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Is there a "canonical" form to write the commutative rings of characteristic $2$?

For instance, I hoped that every such ring is isomorphic to ${\cal P}(X)$ with symmetric difference as addition and intersection of sets as multiplication -- but quid's comment below shows that I'm mistaken in that belief. Nevertheless, ${\cal P}(X)$ has some "nice canonical twang" to it, so I still hope it can be involved in some description of rings of characteristic $2$.

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    $\begingroup$ Your 'for instance' cannot be true since this would imply that there is a unique ring of characteristic $2$ for each cardinality. This is not the case already for $4$. Consider the finite field and the direct product of two fields of cardinality $2$/ $\endgroup$ – quid Aug 6 '15 at 13:34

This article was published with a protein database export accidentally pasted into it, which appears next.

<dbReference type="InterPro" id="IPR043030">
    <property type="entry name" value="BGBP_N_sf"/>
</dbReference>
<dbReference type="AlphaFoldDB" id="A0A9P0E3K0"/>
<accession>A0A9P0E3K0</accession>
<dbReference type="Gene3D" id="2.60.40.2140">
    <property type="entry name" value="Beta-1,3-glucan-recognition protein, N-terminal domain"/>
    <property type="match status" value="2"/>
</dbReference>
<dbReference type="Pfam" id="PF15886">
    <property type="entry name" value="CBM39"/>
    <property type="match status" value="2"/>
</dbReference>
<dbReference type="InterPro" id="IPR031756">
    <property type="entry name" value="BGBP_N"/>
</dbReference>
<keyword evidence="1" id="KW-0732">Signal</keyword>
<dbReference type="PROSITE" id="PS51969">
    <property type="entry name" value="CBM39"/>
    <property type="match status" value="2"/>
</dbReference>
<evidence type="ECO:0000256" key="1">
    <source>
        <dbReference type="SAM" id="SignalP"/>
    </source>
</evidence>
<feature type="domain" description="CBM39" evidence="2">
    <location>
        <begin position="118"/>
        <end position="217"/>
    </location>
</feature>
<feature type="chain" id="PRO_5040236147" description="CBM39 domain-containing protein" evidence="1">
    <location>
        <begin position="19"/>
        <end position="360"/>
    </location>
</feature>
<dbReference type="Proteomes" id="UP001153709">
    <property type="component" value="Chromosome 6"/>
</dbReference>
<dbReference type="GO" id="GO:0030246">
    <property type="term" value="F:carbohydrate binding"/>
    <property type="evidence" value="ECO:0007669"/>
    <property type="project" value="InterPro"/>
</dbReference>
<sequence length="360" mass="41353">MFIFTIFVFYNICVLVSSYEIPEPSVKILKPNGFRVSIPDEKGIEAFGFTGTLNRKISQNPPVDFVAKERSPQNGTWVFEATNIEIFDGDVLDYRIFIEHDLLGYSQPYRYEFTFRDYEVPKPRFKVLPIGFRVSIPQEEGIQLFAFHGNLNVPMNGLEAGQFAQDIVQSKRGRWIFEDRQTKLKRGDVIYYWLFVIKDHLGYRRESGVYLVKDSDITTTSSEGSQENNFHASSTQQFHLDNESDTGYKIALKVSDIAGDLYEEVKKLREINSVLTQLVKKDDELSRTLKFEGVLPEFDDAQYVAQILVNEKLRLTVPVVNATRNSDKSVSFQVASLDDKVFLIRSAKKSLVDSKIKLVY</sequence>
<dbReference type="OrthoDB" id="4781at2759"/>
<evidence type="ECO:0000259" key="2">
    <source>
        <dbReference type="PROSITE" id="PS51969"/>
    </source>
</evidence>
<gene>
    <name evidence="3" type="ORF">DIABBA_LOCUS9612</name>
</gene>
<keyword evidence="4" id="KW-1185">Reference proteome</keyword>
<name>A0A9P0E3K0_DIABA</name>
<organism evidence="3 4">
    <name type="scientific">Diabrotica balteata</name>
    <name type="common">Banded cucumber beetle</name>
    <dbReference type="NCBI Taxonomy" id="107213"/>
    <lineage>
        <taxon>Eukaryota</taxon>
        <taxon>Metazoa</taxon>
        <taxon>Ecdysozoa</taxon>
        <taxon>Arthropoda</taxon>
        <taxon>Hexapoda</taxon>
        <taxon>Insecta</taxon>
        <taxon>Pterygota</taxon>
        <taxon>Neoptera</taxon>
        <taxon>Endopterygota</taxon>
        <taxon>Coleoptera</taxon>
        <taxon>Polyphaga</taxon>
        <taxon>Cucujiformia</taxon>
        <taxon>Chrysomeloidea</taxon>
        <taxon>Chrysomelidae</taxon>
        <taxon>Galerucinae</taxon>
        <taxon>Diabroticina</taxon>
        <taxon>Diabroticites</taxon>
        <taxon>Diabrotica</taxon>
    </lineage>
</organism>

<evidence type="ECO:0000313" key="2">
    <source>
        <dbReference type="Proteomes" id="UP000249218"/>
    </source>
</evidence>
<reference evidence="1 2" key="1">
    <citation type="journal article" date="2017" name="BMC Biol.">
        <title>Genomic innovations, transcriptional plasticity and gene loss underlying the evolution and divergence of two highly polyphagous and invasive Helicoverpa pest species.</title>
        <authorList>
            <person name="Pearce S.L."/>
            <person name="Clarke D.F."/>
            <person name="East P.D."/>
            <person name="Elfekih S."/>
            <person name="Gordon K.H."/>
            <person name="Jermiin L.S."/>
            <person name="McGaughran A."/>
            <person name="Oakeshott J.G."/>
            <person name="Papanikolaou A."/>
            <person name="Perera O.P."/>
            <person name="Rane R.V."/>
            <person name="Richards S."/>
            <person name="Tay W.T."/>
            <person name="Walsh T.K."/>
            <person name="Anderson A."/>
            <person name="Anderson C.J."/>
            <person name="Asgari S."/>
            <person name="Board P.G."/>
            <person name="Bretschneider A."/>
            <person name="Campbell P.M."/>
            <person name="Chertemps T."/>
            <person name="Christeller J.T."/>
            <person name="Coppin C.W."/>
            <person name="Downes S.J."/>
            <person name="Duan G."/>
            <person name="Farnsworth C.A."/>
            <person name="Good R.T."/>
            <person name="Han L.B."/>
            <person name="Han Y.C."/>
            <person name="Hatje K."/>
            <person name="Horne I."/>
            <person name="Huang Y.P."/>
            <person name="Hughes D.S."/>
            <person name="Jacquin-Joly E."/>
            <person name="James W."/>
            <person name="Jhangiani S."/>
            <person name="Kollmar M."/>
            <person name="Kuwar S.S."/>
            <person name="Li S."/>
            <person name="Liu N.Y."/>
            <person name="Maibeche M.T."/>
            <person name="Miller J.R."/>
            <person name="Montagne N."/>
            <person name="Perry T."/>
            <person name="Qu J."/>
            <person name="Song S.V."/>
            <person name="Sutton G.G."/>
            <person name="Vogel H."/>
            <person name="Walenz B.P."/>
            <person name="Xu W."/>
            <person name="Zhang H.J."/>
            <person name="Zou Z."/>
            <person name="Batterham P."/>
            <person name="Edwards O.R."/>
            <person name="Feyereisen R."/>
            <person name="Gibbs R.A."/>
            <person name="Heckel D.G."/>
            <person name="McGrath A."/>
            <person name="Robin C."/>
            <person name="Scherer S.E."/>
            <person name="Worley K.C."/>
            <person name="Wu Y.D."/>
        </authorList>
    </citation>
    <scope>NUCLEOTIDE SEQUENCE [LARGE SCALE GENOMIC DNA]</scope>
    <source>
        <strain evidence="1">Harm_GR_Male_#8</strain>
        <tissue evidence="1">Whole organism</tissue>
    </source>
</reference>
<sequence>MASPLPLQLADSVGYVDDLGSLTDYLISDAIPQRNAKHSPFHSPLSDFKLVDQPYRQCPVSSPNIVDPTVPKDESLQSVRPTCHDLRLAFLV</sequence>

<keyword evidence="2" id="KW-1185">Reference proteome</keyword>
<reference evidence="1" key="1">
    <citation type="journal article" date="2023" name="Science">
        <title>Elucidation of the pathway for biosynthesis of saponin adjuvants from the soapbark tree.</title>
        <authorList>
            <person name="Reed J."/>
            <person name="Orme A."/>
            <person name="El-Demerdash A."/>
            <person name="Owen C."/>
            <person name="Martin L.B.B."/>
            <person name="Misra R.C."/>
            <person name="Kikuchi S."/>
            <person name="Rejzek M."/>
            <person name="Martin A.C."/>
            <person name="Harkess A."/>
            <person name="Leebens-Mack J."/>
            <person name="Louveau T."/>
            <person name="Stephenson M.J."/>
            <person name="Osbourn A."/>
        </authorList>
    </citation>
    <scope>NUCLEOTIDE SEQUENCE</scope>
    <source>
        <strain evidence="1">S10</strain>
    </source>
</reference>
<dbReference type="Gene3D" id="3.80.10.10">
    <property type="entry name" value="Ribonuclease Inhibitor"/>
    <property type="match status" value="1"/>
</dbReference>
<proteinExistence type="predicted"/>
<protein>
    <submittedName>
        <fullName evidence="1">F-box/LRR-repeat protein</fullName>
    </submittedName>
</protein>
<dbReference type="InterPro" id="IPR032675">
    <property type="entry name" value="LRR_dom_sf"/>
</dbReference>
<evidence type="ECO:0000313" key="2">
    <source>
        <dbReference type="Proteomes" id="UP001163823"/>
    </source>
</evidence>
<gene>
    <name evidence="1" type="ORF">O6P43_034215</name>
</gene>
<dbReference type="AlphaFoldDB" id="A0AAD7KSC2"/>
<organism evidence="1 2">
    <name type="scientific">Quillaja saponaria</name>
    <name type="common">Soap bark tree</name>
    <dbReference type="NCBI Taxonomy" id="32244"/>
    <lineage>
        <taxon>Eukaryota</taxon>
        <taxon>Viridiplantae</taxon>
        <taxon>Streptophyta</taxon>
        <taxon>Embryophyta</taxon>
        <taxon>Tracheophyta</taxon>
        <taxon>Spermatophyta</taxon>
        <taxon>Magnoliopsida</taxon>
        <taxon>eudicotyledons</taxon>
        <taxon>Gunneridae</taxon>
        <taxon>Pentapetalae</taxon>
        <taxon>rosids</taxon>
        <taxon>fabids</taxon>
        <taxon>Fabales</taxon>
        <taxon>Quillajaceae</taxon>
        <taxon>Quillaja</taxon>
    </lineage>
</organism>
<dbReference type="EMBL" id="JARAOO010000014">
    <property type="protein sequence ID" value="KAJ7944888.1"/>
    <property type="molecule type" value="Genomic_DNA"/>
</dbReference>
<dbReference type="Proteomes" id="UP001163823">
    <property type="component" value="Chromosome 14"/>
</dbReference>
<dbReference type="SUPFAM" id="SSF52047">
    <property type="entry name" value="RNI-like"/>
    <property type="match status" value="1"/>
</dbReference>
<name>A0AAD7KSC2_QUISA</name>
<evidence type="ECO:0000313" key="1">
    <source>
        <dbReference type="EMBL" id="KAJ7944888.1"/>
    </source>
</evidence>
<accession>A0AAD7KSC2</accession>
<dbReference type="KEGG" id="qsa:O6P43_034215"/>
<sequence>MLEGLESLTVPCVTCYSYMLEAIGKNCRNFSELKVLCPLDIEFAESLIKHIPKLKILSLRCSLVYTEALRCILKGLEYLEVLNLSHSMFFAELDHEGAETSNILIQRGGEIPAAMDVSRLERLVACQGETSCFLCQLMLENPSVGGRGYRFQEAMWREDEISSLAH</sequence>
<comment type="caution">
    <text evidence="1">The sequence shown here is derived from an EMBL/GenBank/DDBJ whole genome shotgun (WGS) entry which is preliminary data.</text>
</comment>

• $\begingroup$ Thanks - I will edit my post to include your comment. $\endgroup$ – Dominic van der Zypen Aug 6 '15 at 14:05
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Considering that $\mathcal{P}(X)$ with the operations you describe contains zero divisors when $|X|>1$, you will be at a loss to describe any domain of characteristic two, for example.

What's more, the multiplication you're describing on the powerset makes the ring (and all of its subrings) a Boolean ring, which is only a small subclass of rings of characteristic 2.

Rings of sets do come into play in the study of Boolean rings. Perhaps you're already aware of that, but if you aren't, look into Stone's theorem.

Commutative rings of characteristic $2$ can be quite pathological (just think of what you can do with quotients of multivariate polynomial rings over $\Bbb F_2$.)

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